Jon Berg Fine Art
WALLACE HOWARD (1882-1959) large impressive watercolor painting of harbor of Marseilles, France in style of Raoul Dufy

WALLACE HOWARD (1882-1959) large impressive watercolor painting of harbor of Marseilles, France in style of Raoul Dufy

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Directory: Fine Art: Paintings: Watercolor: Pre 1960: Item # 1419977

Please refer to our stock # JB03107 when inquiring.
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2311 Schader Dr. #310
Santa Monica, CA 90404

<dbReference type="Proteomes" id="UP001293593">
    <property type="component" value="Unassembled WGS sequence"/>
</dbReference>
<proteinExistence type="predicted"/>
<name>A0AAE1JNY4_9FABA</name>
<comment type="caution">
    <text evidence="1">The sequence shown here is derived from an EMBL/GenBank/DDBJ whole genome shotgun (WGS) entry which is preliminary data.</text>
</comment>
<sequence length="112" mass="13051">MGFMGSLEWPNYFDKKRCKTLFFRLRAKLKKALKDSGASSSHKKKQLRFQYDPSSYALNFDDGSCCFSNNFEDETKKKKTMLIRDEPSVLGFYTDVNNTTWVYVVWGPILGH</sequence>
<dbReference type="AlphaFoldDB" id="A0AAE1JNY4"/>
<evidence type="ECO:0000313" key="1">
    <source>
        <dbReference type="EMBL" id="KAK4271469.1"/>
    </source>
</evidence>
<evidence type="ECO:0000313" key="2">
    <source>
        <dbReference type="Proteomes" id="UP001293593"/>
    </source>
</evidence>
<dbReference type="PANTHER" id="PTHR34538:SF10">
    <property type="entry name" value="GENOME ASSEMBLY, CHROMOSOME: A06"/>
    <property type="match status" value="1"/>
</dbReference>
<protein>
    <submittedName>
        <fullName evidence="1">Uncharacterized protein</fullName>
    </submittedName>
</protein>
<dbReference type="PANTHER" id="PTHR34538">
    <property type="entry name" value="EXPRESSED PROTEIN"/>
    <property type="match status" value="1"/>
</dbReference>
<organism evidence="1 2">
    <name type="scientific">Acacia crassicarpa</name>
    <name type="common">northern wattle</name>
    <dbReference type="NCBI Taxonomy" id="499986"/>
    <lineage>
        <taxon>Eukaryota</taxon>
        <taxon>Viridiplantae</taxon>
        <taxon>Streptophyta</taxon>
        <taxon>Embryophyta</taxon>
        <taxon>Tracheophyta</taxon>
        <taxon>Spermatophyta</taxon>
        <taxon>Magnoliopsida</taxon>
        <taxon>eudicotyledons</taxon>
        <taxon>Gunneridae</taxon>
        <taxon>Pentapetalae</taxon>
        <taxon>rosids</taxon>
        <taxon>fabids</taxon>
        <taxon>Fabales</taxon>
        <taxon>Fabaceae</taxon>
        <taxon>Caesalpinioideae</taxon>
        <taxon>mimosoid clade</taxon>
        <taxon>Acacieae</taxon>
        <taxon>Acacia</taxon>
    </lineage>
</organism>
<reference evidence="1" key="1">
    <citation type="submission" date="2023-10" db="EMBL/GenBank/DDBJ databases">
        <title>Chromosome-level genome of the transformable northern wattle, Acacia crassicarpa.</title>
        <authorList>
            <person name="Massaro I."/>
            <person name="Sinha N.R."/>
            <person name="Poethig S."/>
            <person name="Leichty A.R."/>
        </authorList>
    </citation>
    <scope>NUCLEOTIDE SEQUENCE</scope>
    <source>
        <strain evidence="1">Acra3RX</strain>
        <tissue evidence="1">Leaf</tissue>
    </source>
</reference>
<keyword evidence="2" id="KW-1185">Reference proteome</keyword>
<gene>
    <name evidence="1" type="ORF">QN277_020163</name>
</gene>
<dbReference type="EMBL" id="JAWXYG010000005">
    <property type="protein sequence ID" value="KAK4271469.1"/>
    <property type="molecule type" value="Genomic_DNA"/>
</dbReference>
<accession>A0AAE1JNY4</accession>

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This remarkable and rare work, 25 3/4" by 34" (30 1/2" by 39" in contemporary blue framing behind glass), is titled at lower right "Marseille Le Vieux Port" and is signed there "W. Howard". At first glance one thinks this a print of a Raoul Dufy painting, perhaps an exhibition poster, but upon closer inspection it is seen to be in fact an original watercolor by an obviously highly talented artist. The artist is WALLACE HOWARD (1882-1959). I know this to be the case because it was sold along with a number of obviously much later California desert oils in which the name is fully spelled out. Howard was born in Missouri, and after some time in Chicago, he painted landscapes in California after about the early 1940's. Apparently he spent some time in France, where he might conceivably have made the acquaintance of the famous French artist Raoul Dufy (1877-1953), a contemporary age-wise. Dufy's paintings of race tracks and scenes in France are executed in this style, and Howard was obviously aware of them either by seeing them directly or in reproductions including posters. The bridge over the harbor was called the Marseilles Transporter Bridge; it was built in 1905 and destroyed in 1945. Unless this was executed from memory or from a photo, then I think it possible that the drawing dates to before the war. There are a few brown foxing marks in the sky, mostly in the right half, but they are not sufficiently noticeable to be of any concern. This is a highly unusual work; I think, a true decorator piece . Your friends will think you went to Sotheby's or Christie's and sprung for hundreds of thousands of dollars to acquire a Raoul Dufy, unless they read the signature. Due to the weight and sheer size of the glass sheet, this will have to be shipped without the glass, for safety.